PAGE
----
Last week the fight between Congress and the White House was over $38.5 billion in spending cuts — roughly the gross domestic product of Lebanon.
Now the fight turns to raising the debt ceiling, set right now at $14.3 trillion.
The debt limit will have to be increased by $1.9 trillion just for the US government to make it from May to the end of 2012. That’s more than the combined GDPs of Lebanon, Syria, Israel, Iraq, Kuwait, Qatar, Egypt, UAE, Saudi Arabia, and Iran.
The fight is already shaping up to be nastier than the last. The spending cuts Republicans will be demanding be attached to a bill raising the debt ceiling will be far bigger than $38.5 billion. And while a government shutdown was serious , defaulting on US debt – which could happen as soon as July – could mean Social Security and veterans benefits cut, a collapse of the stock market, home prices plummeting, tax hikes, a curtailing of Medicare, Medicaid, student loans, and much more.
On Good Morning America we took a look at what the pending fight over raising the debt ceiling might mean to you:
On Wednesday President Obama will “lay out in detail his approach for deficit reduction going forward,” Senior White House adviser David Plouffe told Christiane Amanpour on THIS WEEK Sunday. President Obama believes “that it has to be a balanced approach, it has to be serious, it has got to put us on a firm fiscal trajectory that the country needs to grow economically.”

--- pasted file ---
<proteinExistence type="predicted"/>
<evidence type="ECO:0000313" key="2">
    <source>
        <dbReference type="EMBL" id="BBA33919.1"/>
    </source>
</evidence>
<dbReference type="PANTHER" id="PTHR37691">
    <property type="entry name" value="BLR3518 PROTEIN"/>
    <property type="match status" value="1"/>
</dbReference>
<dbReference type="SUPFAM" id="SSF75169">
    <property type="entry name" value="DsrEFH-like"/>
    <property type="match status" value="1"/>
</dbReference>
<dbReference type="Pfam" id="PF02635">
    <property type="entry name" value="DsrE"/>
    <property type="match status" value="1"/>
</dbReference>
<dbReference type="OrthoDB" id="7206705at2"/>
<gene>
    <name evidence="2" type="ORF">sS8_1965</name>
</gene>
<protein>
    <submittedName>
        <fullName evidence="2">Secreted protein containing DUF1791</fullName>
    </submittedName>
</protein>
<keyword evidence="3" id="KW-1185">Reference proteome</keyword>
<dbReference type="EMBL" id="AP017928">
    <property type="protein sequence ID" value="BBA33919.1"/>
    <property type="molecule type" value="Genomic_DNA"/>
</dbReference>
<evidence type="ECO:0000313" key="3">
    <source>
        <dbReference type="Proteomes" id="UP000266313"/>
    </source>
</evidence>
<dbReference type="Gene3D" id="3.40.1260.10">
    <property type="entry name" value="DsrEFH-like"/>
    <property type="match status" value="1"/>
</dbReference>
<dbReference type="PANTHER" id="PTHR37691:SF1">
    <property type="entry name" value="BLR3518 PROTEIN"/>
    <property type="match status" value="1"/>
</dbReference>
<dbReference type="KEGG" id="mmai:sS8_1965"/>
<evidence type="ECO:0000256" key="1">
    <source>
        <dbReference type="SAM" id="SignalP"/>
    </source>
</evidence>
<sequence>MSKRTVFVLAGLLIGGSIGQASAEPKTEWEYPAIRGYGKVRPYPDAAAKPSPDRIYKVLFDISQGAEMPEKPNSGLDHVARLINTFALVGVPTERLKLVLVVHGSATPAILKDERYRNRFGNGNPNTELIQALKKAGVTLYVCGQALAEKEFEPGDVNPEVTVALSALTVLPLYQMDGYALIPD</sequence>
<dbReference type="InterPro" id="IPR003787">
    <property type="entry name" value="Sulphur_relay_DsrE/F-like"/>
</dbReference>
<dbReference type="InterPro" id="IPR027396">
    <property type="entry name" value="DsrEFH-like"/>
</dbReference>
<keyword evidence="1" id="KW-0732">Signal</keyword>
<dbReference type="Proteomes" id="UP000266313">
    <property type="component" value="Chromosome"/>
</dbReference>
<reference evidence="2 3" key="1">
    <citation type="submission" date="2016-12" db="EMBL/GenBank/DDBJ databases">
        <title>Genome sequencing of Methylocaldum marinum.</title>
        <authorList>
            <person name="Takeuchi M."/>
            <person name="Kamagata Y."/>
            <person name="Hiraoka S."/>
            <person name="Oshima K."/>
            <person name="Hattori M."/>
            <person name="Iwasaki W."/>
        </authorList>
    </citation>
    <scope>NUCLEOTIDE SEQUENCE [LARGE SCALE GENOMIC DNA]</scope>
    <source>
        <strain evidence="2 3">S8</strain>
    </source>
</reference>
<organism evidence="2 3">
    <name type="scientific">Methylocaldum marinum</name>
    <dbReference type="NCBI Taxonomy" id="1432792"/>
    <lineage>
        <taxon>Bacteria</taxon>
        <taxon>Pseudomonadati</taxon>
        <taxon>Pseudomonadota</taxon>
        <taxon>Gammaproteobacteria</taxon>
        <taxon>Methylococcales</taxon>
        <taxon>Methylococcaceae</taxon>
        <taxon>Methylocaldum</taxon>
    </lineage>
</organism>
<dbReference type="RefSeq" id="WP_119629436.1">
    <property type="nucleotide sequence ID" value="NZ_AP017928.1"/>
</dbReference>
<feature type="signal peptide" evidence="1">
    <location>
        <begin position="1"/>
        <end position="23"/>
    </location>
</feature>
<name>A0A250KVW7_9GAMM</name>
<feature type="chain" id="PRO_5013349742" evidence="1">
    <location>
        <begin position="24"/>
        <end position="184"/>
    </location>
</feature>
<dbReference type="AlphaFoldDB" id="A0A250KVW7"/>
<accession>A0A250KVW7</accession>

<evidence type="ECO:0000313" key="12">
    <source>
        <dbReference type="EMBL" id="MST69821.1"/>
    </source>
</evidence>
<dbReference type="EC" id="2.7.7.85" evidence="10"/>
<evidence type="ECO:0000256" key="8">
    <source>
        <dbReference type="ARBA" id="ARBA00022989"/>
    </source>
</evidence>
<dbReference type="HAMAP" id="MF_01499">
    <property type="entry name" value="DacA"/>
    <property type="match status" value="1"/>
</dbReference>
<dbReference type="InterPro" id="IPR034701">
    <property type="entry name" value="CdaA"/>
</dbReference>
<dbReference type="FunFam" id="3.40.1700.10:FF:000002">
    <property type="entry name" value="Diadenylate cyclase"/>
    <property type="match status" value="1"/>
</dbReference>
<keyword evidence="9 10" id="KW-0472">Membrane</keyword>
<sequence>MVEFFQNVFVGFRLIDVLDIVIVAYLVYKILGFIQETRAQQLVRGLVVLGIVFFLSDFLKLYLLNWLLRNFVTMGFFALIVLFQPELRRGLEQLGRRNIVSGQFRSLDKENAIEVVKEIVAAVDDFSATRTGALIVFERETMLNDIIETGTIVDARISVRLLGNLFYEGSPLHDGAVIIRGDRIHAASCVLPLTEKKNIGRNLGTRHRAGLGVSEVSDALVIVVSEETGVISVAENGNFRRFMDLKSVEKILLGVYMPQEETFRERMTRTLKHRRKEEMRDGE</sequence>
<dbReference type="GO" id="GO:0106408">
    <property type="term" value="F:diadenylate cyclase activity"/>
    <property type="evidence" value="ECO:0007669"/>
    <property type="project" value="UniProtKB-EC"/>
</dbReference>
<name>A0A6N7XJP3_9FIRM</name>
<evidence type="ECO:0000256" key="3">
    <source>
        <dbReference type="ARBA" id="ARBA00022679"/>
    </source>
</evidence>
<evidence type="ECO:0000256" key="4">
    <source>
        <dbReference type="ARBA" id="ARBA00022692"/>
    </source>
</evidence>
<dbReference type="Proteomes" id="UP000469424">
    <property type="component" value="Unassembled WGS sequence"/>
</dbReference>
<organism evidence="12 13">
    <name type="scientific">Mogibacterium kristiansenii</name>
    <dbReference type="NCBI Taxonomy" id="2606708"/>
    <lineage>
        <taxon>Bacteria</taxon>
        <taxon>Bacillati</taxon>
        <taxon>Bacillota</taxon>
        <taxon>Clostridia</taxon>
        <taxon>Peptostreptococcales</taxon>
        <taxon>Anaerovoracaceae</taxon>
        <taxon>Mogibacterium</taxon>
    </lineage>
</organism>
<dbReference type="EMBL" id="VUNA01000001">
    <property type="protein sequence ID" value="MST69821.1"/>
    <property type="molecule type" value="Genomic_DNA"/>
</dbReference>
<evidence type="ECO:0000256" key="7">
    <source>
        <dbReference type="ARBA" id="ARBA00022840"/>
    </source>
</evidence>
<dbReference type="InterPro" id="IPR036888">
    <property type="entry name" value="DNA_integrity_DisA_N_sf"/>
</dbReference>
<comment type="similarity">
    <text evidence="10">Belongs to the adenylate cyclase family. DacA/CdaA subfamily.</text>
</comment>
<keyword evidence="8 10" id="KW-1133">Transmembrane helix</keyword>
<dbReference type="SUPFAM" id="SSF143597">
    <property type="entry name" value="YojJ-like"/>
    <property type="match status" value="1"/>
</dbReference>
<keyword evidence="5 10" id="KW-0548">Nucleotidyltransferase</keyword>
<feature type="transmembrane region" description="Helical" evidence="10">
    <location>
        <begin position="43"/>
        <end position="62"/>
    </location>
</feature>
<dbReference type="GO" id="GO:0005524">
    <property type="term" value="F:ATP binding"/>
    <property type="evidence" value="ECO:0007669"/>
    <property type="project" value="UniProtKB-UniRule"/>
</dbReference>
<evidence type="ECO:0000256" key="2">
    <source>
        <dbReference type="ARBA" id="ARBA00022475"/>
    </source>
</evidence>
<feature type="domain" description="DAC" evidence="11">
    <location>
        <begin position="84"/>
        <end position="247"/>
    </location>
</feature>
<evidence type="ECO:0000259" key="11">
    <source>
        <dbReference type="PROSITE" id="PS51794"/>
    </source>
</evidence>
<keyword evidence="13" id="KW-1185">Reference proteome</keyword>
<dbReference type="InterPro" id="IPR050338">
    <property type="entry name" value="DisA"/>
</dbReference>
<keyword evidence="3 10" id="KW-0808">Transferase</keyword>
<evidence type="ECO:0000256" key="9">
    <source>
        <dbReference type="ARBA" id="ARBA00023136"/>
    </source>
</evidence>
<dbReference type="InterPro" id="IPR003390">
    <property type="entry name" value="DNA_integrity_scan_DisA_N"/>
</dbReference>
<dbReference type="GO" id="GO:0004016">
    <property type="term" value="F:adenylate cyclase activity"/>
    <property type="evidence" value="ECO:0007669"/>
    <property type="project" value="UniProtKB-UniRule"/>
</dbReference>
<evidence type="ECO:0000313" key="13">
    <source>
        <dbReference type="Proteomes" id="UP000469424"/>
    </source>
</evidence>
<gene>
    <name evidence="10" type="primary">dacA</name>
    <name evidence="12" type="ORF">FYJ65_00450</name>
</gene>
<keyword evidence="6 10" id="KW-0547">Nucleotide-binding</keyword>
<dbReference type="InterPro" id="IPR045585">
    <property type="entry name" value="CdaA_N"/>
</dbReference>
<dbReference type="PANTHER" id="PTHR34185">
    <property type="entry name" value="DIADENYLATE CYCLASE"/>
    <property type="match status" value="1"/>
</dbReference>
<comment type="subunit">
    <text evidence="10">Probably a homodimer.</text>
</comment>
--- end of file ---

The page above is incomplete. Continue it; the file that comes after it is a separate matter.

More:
Plouffe indicated the president’s proposal would include spending cuts; “we can't take a machete, we have to take a scalpel, and we're going to have to cut, we're going to have to look carefully.” It will also include savings from Medicare and Medicaid, and tax increases on upper income Americans.
Plouffe told Fox News Sunday that the president’s “budget for this year says for upper income Americans, he does believe that they need to contribute to the deficit reduction in this country.”
Is it possible to get tax increases? Plouffe noted that House Speaker John Boehner, R-Ohio, “said in an interview that he's not going to take revenues off the table. But there's a bipartisan group of senators in the Senate where clearly they are talking about revenues. So, I think the president's belief is this has to be a balanced approach. And if f we do that, we can get deficit reduction in the country.”